Quite academic and necessarily provocative. Bluetooth is supposedly “useless”, whereas Zigbee is seen as a potential solution to networking issues.
The big idea is to make the “plumbing” of the network (eg. discovery and authentication of services) as seamless as possible. X must go truly multi-user, and that requires lots of design and implementation, eg. ssh is not seen as an adequate connectivity tool, but could be leveraged as the underlying transport – it has legal issues (export control) and is not ever truly ad-hoc (needs an account on the target system). IPsec is not usable either – it is not end-to-end, and does not handle user-level authentication.
Input devices must become true network services, otherwise the plumbing’s only half-done – the control must be able to migrate between devices.
And services must be able to be seamlessly used, without regard to network topology. HAL and DBUS technologies are seen as big enablers in this area.
Clearly the problem domain is much wider than just graphics, and there are really no places to copy good ideas from – so it’s really time to innovate.
TWIN: An Even Smaller Window System for Even Smaller Devices by Keith Packard (HP).
Slides available at freedesktop.org.
Easily the best speaker thus far, and pretty much in the top 5 ever (among technical folks, that is). Keith Packard’s an old X Window System guru and it shows – the presentation is peppered with war stories and anecdots from old days.
The basic idea behind the presentation is the need for a new truly lightweight window system – lightweight in the sense of memory footprint, not in CPU consumption. And with severe wizardry (more than adequately explained in the material) the entire system including scalable fonts, translucency support and PostScript-based geometry engine fits in 100 kilobytes. Yes, one hundred kilobytes. That definitely qualifies as lightweight. There are a lot of interesting shortcuts taken, while hugging the requirement set at height of several molecules only – showing that truly impressive results can be had even when the initial set of reqs seem mindbogglingly hard.
Can You handle the Pressure? Making Linux bulletproof under load by Martin Bligh (IBM).
No presentation available as far as I googled.
Struggling to make the virtual memory system of Linux truly bulletproof is a painful task.
The presentation described the current state of affairs and included ideas how to improve the situation.
The current state is that the behavior is easily explained, but contains lots of issues. Basically all memory is used – and some of it is easily reclaimable when needed. Clean pages can be reclaimed immediately, whereas dirty ones must be dumped onto backing store first. The current page selection algorithm is LRU (with lots of extra spicing on top), based on HW-level information (pages). Complicated by the need to balance pagecache and slabcache (kernel’s pages) with the users’ paging needs.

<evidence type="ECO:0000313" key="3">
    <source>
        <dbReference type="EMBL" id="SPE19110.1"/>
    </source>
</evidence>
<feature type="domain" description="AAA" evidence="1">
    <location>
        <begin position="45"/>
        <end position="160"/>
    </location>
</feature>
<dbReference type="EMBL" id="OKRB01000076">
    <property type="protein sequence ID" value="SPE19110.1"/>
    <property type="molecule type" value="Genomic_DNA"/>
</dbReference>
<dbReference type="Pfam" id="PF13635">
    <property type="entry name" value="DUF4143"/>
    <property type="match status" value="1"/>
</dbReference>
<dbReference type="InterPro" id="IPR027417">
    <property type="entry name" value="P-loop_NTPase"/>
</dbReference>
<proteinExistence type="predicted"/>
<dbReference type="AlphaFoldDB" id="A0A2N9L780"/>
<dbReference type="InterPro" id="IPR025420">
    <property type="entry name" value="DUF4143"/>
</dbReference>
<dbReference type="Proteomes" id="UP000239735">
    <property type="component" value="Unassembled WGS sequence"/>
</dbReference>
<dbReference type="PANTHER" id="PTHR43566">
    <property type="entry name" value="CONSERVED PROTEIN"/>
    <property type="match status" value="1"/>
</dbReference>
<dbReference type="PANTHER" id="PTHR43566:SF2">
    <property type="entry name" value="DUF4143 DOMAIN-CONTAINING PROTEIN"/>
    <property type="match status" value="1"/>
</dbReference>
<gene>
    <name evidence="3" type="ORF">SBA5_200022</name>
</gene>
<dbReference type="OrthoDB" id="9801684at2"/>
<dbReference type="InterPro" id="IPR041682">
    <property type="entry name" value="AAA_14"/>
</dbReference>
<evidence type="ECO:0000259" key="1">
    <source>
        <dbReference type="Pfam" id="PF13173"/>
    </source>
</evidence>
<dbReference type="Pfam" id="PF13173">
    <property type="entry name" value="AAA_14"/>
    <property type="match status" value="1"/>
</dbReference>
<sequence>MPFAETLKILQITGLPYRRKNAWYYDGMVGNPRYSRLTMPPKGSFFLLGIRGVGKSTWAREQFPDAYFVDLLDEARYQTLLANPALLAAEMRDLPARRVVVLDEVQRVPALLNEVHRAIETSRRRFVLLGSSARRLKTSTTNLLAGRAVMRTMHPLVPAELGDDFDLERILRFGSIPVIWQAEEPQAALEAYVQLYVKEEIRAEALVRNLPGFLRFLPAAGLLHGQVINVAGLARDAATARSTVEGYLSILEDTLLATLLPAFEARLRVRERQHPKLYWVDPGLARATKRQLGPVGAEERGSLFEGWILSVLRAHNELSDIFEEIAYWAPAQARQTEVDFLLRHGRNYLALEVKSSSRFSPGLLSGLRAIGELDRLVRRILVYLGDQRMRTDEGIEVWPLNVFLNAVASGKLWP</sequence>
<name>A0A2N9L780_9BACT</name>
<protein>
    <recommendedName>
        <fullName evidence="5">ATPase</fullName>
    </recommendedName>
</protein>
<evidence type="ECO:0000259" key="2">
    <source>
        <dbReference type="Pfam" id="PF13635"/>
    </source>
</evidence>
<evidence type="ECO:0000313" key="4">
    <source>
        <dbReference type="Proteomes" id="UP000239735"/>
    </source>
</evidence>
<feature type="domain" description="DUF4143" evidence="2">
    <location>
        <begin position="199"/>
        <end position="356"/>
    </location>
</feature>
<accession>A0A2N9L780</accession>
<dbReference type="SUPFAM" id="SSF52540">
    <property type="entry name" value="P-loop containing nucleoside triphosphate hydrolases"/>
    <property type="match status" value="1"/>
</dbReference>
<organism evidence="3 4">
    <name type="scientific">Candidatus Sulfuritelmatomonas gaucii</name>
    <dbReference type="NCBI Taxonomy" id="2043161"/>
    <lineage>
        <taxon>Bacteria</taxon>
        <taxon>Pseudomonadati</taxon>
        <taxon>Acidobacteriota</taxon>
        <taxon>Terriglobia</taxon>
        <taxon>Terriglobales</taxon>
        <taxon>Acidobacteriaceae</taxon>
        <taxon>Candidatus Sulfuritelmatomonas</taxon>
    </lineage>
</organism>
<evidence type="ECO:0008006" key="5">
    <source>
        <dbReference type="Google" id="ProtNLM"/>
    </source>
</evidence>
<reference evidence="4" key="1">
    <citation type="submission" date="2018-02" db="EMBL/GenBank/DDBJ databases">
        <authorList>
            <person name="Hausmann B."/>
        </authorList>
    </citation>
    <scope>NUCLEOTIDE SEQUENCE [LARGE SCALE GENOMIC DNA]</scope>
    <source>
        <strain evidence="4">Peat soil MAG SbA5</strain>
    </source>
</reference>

By far the most problematic structure at the moment is the buffer-head, which has a lot of dependencies and is thus extremely hard to reclaim (eg. filesystem metadata caching, differences between filesystem blocksize and HW page size, mappings between data in memory and on actual disk surface, ordering guarantees for transaction-based entities).
Some pages are just plain unreclaimable – eg. kernel, locked pages, RDMA. But a big omission in the current system is the lack of differentation between physical and virtual pinning of pages, they are after all two separate address spaces and should be treated as such. Fragmentation of memory complicates reclamation further (especially when most kernel structures are definitely sub-page sized). Dependencies are not managed well – a full tree to map eg. inodes/dentries/pagecache entries is needed.
The OOM killer is usually a good first sign that there’s either a) suboptimal workload b) bugs. Usually the former. But the diagnostics provided by the killer are not as good as they could be. Usually there’s just indication how much memory is not available, and that’s not enough in most cases.
Clearly there’s a need for better tools here. Both to monitor the memory consumption (both live system [ie. instrumentation] and in postmortem fashion), current state of the art vmtop and meminfo/slabinfo do not reach very far. Some ideas to create “event receptors” with priority sockets exist, but no complete implementation is available. Recreation of the fault is usually between hard and impossible, and kprobes/tap cannot be hooked in after the fault has manifested itself. The dirty page evaluator is slow, and usually not available – heuristics to switch between two modes at certain threshold would be beneficial.
Instrumentation would indeed be very good addition, but both space and performance criteria apply – adding per-page tags is not easily accomplishable.
In swapless systems the code short-circuits and avoids very lengthy page management methods.
This time it seems that no free sodas are offered, only water.
Ate dinner in Fishmarket restaurant, monkfish is still a good selection.
Visited the Intel/IBM-hosted evening reception in the conference center. And quite something else it was. The initial presenter from Intel was slick and harmless (especially considering how much longer he could have spoken). Performance was marred by the revelation that he was actually showing slides from an XP-machine (to loud booing). Which was probably a wise choice, since the next presenter took a sweet fifteen minutes to tune his X-window system settings before commencing the show. The less said about the quality of the content, the better. The evening was capped off by a traditional lottery, but someone had obviosuly screwed up gravely, since among the twenty-odd tickets drawn were no winning matches whatsoever. So, the speaker switched over to trivia questions, to which the answers shouted to – kinda putting anyone sitting more than five meters distant at a severe disadvantage. Drinks were available, otherwise I (and I guess most of the others as well) would’ve left before the official program had reached its halfway mark.